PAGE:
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A property owner may put his own property to any reasonable and lawful use, so long as he does not thereby deprive the adjoining landowner of any right of enjoyment of his property which is recognized and protected by law, and so long as his use is not such a one as the law will pronounce a nuisance. The "reasonableness" of such use must be determined according to the circumstances of each case, and in accordance with established legal and equitable principles.
Appellant owned and operated a small private airport. Appellee purchased land contiguous to the landing strip of appellant's airport and planned to build a drive-in theatre on that land. Appellant brought suit against appellee seeking to enjoin him from constructing the theatre contending that the construction constituted a nuisance and hazard to the appellant and to the public generally. Appellee contended that operation of a drive-in theatre was a legitimate use of its property and that his usage of the property did not violate any rules concerning civil aeronautics or create a hazard. The trial court entered a decree for the appellee which appellant sought review of.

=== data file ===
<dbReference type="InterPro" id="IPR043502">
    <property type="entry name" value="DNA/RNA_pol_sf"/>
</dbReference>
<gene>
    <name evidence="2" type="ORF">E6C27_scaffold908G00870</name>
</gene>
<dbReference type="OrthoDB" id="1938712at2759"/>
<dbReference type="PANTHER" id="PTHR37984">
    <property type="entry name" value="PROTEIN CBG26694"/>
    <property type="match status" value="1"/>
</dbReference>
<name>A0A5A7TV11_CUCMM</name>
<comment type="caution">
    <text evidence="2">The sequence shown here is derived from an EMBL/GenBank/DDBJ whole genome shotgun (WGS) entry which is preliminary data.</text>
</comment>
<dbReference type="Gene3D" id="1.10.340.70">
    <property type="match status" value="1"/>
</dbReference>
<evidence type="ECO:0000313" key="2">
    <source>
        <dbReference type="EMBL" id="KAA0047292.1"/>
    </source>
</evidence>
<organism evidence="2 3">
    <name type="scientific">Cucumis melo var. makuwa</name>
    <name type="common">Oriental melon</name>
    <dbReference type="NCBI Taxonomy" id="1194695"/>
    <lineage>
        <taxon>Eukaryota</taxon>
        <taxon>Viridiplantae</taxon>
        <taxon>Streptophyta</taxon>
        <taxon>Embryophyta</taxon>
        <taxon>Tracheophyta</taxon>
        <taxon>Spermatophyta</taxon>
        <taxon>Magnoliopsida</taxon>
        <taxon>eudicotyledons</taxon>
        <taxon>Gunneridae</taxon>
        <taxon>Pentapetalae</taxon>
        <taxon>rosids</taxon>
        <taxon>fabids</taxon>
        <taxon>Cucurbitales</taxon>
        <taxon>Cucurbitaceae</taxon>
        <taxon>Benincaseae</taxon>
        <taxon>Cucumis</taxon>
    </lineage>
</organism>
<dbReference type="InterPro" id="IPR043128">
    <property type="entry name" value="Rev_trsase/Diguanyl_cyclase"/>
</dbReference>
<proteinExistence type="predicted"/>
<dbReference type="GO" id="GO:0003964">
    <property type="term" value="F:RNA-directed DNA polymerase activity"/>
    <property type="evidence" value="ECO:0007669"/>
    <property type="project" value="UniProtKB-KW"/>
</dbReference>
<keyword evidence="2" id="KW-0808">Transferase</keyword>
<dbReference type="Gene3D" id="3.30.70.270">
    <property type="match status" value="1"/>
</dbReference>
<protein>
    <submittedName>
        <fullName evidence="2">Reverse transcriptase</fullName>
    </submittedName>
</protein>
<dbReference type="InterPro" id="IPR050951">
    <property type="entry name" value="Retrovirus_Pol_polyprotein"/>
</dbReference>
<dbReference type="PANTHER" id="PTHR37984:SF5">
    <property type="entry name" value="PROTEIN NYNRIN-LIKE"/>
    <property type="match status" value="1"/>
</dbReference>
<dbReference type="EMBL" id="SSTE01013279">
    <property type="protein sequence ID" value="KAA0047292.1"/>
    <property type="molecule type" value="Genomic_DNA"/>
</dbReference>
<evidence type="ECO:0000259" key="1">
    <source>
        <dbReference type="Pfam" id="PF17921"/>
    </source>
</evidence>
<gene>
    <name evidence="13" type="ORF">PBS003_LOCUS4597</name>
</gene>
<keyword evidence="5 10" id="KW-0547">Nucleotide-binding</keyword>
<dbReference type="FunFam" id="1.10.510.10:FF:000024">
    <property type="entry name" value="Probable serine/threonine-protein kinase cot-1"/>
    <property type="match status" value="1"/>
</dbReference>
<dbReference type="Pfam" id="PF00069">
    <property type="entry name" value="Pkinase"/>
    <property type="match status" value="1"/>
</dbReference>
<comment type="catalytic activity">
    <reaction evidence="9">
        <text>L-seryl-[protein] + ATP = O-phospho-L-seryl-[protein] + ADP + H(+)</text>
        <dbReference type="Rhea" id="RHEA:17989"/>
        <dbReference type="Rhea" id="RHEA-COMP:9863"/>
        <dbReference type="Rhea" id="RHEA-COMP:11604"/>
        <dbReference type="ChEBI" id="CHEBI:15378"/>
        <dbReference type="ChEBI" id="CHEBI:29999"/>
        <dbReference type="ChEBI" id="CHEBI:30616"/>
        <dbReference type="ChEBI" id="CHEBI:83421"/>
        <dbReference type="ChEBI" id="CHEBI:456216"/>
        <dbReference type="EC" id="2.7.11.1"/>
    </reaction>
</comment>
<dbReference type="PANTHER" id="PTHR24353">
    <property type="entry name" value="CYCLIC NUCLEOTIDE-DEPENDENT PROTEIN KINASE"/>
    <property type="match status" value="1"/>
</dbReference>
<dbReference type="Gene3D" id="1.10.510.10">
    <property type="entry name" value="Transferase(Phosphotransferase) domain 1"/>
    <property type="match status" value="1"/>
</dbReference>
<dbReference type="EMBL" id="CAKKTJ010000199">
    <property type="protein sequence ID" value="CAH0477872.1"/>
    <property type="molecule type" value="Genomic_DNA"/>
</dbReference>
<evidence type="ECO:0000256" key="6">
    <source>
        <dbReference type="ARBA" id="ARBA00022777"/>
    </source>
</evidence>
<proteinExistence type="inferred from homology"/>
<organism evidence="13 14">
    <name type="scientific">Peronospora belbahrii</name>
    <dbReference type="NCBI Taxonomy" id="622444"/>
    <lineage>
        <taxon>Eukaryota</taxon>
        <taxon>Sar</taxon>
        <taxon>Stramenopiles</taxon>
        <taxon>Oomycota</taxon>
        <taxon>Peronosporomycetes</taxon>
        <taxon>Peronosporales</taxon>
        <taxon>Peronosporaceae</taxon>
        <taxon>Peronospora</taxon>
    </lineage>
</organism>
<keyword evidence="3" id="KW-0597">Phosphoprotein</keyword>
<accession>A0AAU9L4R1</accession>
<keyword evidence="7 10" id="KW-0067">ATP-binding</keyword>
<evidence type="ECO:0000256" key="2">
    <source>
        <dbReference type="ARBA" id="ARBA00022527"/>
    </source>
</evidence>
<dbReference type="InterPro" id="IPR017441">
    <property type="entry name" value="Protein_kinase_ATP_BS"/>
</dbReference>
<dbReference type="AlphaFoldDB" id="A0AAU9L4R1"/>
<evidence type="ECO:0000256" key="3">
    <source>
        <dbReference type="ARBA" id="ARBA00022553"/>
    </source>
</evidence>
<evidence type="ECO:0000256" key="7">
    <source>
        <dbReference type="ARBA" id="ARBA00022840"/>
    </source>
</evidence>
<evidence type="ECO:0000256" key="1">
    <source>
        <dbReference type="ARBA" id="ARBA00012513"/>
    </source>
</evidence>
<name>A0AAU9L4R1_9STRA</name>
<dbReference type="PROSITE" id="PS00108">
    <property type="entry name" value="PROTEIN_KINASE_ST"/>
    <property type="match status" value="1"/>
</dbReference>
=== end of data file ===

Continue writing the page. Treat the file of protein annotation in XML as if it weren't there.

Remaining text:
Could an airport owner enjoin an adjoining landowner from using his property in a manner hazardous to the operation of the airport, but which use would not be hazardous to the operation of any other business?
The court concluded that both parties' rights as landowners were co-equal, and that appellee's planned operation of a theatre on his land was legitimate and allowable. According to the court, the operation of a drive-in theatre was not, per se, a nuisance; and there was no physical invasion of the plaintiff’s premises by the defendant. The court affirmed the trial court decree finding no trial court error.